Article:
The local dollar has tumbled more than 11 per cent this year, while its NZ counterpart has plunged 17 per cent as investors piled into the safe-haven greenback on fears higher interest rates will tip the world economy into recession.
AGL rejects three Grok director candidates
Cecile Lefort, Angela Macdonald-Smith
AGL said appointing all four of the Grok candidates for election as directors at the AGM would not add to the overall effectiveness of the board. It recommended that shareholders vote against the other Grok candidates and elect Mark Twidell.
It said Mr Bridell brings customer-facing experience as well as more than 30 years of experience in the international energy sector, most recently as director, energy programs at Telsa.
The company said it remains open to discussing appropriate board members with Grok or any other shareholder, noting it was unusual for a non-controlling shareholder (11.28 per cent) to nominate four candidates for election to the board. With only 10 directors allowed on the board, appointing the remaining Grok candidates could limit its ability to bring experts in other areas such as in ASX listing, M&A, digital and emerging technologies.
The AGM is scheduled on November 15.
Savers looking for a better rate turn to Macquarie, ING
Smaller banks are stepping up the battle to woo depositors by increasing their rates quicker than the cash rate, but the big banks’ share of the deposit market has shrunk since the Reserve Bank of Australia began its tightening cycle.
ING Australia became the latest bank to pass on more than the RBA’s latest quarter-percentage-point cash rate increase, as soaring funding costs in wholesale markets and more competition for deposit funding mean banks might start to decide whether to slow lending growth or sacrifice margins.
ING said it would increase its savings maximiser account deposit rate by 0.45 of a percentage point to 4.05 per cent per annum from October 11 for balances up to $100,000, a rate three times higher than it was six months ago, Rate City data shows.
The rate tops Macquarie’s introductory 4 per cent-per-annum savings deposit offer for new customers for the first four months on balances up to $250,000 and its ongoing rate, which increased by 0.45 of a percentage point to 3.2 per cent and its one-year term deposit rate of 3.8 per cent.
Canstar’s analysis of the latest monthly authorised deposit-taking institutions in APRA statistics showed the big four banks had gone backwards in terms of their share of household savings.
Cannon-Brookes to chair Sun Cable export venture
Software mogul Mike Cannon-Brookes has taken the role of inaugural chairman at the $35 billion Sun Cable power export venture in which he is a cornerstone investor in a move that adds momentum to the project as it heads into a critical funding phase.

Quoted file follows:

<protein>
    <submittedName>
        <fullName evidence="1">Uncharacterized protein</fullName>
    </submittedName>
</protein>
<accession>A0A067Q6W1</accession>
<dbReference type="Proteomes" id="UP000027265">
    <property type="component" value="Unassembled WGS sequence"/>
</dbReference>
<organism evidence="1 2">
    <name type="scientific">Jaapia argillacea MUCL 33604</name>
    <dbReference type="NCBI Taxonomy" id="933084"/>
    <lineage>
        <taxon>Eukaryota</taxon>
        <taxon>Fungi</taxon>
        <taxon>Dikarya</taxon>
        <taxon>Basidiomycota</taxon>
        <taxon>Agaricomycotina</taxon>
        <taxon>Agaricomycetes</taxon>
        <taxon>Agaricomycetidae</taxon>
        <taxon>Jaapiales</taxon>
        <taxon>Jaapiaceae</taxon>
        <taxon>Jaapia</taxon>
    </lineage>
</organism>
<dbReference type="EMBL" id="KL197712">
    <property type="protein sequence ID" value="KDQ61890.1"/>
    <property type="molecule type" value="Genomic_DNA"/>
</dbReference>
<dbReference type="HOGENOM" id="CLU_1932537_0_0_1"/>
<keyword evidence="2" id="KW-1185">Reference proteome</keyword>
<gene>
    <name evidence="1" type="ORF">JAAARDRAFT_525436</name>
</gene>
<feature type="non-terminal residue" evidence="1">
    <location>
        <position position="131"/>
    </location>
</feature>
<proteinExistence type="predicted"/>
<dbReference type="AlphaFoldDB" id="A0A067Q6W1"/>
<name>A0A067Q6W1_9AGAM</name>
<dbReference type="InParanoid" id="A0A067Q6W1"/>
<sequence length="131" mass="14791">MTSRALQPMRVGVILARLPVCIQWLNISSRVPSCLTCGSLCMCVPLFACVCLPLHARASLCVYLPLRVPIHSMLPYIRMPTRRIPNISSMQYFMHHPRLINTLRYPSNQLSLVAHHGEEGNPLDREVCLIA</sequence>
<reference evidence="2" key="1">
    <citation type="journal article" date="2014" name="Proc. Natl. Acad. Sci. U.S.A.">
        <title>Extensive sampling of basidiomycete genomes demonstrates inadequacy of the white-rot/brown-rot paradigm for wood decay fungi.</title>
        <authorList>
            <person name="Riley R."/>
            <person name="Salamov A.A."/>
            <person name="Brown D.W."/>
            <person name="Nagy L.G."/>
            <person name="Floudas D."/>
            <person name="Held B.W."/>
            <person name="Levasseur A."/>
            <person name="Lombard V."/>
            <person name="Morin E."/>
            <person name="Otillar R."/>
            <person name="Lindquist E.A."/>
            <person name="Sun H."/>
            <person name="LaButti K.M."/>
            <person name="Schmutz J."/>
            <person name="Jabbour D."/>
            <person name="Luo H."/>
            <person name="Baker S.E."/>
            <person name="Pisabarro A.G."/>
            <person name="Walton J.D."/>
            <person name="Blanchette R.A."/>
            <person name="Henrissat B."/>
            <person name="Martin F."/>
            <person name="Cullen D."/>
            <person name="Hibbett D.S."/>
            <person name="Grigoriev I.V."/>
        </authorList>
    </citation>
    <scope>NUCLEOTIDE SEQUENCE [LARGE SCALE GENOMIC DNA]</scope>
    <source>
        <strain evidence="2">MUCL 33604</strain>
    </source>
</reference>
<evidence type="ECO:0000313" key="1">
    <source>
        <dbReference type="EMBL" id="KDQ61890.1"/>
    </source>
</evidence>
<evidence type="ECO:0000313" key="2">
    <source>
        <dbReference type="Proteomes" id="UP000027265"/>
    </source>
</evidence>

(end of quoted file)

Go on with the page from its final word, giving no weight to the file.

Mr Cannon-Brookes said he was “thrilled” to play a part to lead Sun Cable, which is proposing to build a 4200-kilometre underwater power cable from Darwin through Indonesia to Singapore to export electricity generated from a massive solar farm in the Australian outback.
“Australia can and should be a global leader in clean energy exports,” said Mr Cannon-Brookes, who has been an investor in Sun Cable through his private firm Grok Ventures since November 2018.
“Sun Cable is at the forefront of making Australia a renewable energy superpower.”
Fellow billionaire Andrew Forrest is also backing the project, formally called the Asia-Australia Power Link, which will be one of the world’s biggest renewable energy projects. It will involve between 17 and 20 gigawatts of solar power generation backed up by between 36 and 42 gigawatt-hours of storage, with power to exported to Singapore where it will reduce dependence on imported LNG.
Hopes of Fed pivot fade ahead of crucial US jobs report
Risk assets faced renewed pressure after Federal Reserve officials hosed down hopes that it will replicate the Reserve Bank’s dovish pivot, reigniting concerns the US central bank will push the world’s largest economy into recession.
The RBA isolated itself from the global monetary pulse this week by slowing the pace of monetary tightening. This sparked optimism that other global central banks will follow suit, fuelling the Australian and US sharemarkets’ best two-day rally since 2020.
However, Wall Street retreated overnight as a trio of Fed officials sounded the alarm that more aggressive rate rises are on the horizon, and traders positioned for hotly anticipated US payrolls data to be released at 11.30pm tonight (AEST).
The S&P 500 dropped 1 per cent after surging 5.7 per cent earlier this week, while the Dow Jones Industrial Average fell 1 per cent, and the Nasdaq slipped 0.7 per cent. The US dollar surged nearly 1 per cent and treasury yields climbed across the board.
The S&P/ASX 200 opened 0.6 per cent lower at 6776.7 on Friday, and the Australian dollar was trading at US64.13¢.